EMCAB-2 - Criteria For Resolution of Immunity Complaints Involving Fundamental Emissions of Radiocommunications Transmitters: The Radiocommunication Act (1985) provides enabling powers to the Minister beyond those applicable under the Radio Act. These powers permit the Minister to make determinations regarding immunity-related interference complaints involving both Radio Apparatus and Radio-Sensitive Equipment (RSE), and to issue orders to resolve them. The purpose of this bulletin is to advise concerned parties of the purely technical criteria upon which such decisions will generally be based, should it be necessary for the Minister to intercede in the resolution of an immunity problem. The technical criteria themselves represent an essential guideline for the Department's inspectors, vital to ensuring consistent treatment of immunity problems country-wide. *** You can download the document from the Industry Canada Spectrum Management and Telecommunications web site.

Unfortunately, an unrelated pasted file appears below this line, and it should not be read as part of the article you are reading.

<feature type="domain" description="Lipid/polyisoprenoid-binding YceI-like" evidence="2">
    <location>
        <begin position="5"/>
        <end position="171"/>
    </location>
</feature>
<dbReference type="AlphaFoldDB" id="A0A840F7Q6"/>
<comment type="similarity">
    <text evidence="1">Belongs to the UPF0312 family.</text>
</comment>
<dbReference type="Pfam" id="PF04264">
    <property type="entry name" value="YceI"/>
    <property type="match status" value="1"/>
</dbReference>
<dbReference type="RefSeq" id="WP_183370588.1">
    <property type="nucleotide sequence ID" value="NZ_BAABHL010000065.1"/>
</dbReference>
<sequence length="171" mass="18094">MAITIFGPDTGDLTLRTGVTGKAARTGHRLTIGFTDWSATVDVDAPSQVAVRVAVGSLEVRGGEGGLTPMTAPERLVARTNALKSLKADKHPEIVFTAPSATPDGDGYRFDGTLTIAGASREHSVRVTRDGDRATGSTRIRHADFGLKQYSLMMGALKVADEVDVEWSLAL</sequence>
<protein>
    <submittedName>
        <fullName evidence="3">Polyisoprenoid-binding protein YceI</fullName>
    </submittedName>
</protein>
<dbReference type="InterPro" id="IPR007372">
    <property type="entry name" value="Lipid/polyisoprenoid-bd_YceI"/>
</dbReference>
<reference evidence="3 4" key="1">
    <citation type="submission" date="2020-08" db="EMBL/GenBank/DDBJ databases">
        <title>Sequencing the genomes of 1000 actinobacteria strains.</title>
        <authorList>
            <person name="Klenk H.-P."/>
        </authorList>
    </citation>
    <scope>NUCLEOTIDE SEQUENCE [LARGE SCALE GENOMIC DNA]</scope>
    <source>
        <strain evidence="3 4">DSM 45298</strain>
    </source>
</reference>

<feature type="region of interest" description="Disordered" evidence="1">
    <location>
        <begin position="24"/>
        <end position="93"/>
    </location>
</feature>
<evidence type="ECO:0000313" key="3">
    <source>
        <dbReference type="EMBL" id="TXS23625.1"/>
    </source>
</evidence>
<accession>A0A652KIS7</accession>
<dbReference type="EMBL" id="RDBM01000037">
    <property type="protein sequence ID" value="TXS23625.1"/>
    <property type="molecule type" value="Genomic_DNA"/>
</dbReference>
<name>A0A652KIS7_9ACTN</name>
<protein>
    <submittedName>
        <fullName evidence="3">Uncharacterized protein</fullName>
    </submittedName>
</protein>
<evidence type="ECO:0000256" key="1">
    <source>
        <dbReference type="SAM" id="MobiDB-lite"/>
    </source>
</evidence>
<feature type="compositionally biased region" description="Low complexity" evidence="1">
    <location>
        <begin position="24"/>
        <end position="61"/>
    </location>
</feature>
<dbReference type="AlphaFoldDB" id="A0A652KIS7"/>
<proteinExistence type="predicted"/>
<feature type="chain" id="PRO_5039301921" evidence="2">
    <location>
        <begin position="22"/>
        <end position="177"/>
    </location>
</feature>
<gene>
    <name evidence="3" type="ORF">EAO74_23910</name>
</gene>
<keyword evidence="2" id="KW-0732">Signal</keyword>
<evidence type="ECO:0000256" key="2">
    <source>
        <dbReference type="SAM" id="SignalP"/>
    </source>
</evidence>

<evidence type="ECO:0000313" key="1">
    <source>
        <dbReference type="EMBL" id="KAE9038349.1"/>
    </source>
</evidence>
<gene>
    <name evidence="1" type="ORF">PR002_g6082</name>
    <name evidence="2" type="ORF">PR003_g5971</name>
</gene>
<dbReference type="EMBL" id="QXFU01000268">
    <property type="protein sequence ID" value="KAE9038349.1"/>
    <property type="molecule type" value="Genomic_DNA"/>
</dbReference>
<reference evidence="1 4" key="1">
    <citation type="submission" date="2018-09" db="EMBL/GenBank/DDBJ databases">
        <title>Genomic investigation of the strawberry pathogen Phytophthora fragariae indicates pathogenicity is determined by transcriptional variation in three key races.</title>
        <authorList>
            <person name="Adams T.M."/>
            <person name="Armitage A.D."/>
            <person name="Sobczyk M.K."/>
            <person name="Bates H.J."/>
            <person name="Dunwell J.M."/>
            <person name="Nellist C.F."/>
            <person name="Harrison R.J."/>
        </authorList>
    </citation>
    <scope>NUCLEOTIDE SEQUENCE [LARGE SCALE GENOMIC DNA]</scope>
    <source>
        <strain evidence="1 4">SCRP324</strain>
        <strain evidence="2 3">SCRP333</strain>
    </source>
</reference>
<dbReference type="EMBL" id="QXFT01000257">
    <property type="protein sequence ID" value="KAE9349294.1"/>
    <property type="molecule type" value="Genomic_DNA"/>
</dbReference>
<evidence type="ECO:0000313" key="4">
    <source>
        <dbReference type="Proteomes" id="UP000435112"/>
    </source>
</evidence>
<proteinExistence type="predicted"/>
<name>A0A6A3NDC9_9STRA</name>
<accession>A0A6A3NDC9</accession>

CPC-3-14-01 - Determinations of Harmful Interference with Respect to Radio-Sensitive Equipment: Whereas EMCAB-2 sets out field strength values that may be used by inspectors to help to determine if a problem results from a transmitter's usage or from the consumer equipment's lack of immunity, this document sets out the areas of responsibility, and the roles of the complainant, the radio user, and the Department, as well as setting out a fee for making determinations of harmful interference. *** You can download the document from the Industry Canada Spectrum Management and Telecommunications web site.